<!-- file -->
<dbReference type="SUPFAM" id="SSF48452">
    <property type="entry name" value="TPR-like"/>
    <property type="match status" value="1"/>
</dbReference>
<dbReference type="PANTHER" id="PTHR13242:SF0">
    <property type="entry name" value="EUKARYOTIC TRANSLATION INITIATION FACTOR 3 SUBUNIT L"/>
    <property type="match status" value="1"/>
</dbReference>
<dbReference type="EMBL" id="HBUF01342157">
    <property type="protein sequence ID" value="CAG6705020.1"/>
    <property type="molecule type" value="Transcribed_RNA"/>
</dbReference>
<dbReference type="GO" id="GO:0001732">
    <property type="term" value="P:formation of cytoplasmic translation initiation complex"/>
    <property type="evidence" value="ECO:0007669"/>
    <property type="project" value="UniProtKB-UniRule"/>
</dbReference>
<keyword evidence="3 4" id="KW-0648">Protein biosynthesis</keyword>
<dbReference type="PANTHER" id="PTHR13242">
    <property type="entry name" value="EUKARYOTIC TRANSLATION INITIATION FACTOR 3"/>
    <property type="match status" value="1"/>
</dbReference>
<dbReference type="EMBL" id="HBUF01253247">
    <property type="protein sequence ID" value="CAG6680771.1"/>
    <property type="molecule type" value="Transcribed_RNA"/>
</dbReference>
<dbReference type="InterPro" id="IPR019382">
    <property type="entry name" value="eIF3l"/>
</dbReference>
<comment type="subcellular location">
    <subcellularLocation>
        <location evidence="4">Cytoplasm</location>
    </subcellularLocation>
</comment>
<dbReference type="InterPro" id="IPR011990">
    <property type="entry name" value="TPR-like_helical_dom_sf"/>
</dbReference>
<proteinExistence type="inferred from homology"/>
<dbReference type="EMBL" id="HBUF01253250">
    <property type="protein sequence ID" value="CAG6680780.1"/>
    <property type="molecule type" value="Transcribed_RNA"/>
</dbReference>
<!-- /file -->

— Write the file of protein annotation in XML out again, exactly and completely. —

<dbReference type="SUPFAM" id="SSF48452">
    <property type="entry name" value="TPR-like"/>
    <property type="match status" value="1"/>
</dbReference>
<dbReference type="PANTHER" id="PTHR13242:SF0">
    <property type="entry name" value="EUKARYOTIC TRANSLATION INITIATION FACTOR 3 SUBUNIT L"/>
    <property type="match status" value="1"/>
</dbReference>
<dbReference type="EMBL" id="HBUF01342157">
    <property type="protein sequence ID" value="CAG6705020.1"/>
    <property type="molecule type" value="Transcribed_RNA"/>
</dbReference>
<dbReference type="GO" id="GO:0001732">
    <property type="term" value="P:formation of cytoplasmic translation initiation complex"/>
    <property type="evidence" value="ECO:0007669"/>
    <property type="project" value="UniProtKB-UniRule"/>
</dbReference>
<keyword evidence="3 4" id="KW-0648">Protein biosynthesis</keyword>
<dbReference type="PANTHER" id="PTHR13242">
    <property type="entry name" value="EUKARYOTIC TRANSLATION INITIATION FACTOR 3"/>
    <property type="match status" value="1"/>
</dbReference>
<dbReference type="EMBL" id="HBUF01253247">
    <property type="protein sequence ID" value="CAG6680771.1"/>
    <property type="molecule type" value="Transcribed_RNA"/>
</dbReference>
<dbReference type="InterPro" id="IPR019382">
    <property type="entry name" value="eIF3l"/>
</dbReference>
<comment type="subcellular location">
    <subcellularLocation>
        <location evidence="4">Cytoplasm</location>
    </subcellularLocation>
</comment>
<dbReference type="InterPro" id="IPR011990">
    <property type="entry name" value="TPR-like_helical_dom_sf"/>
</dbReference>
<proteinExistence type="inferred from homology"/>
<dbReference type="EMBL" id="HBUF01253250">
    <property type="protein sequence ID" value="CAG6680780.1"/>
    <property type="molecule type" value="Transcribed_RNA"/>
</dbReference>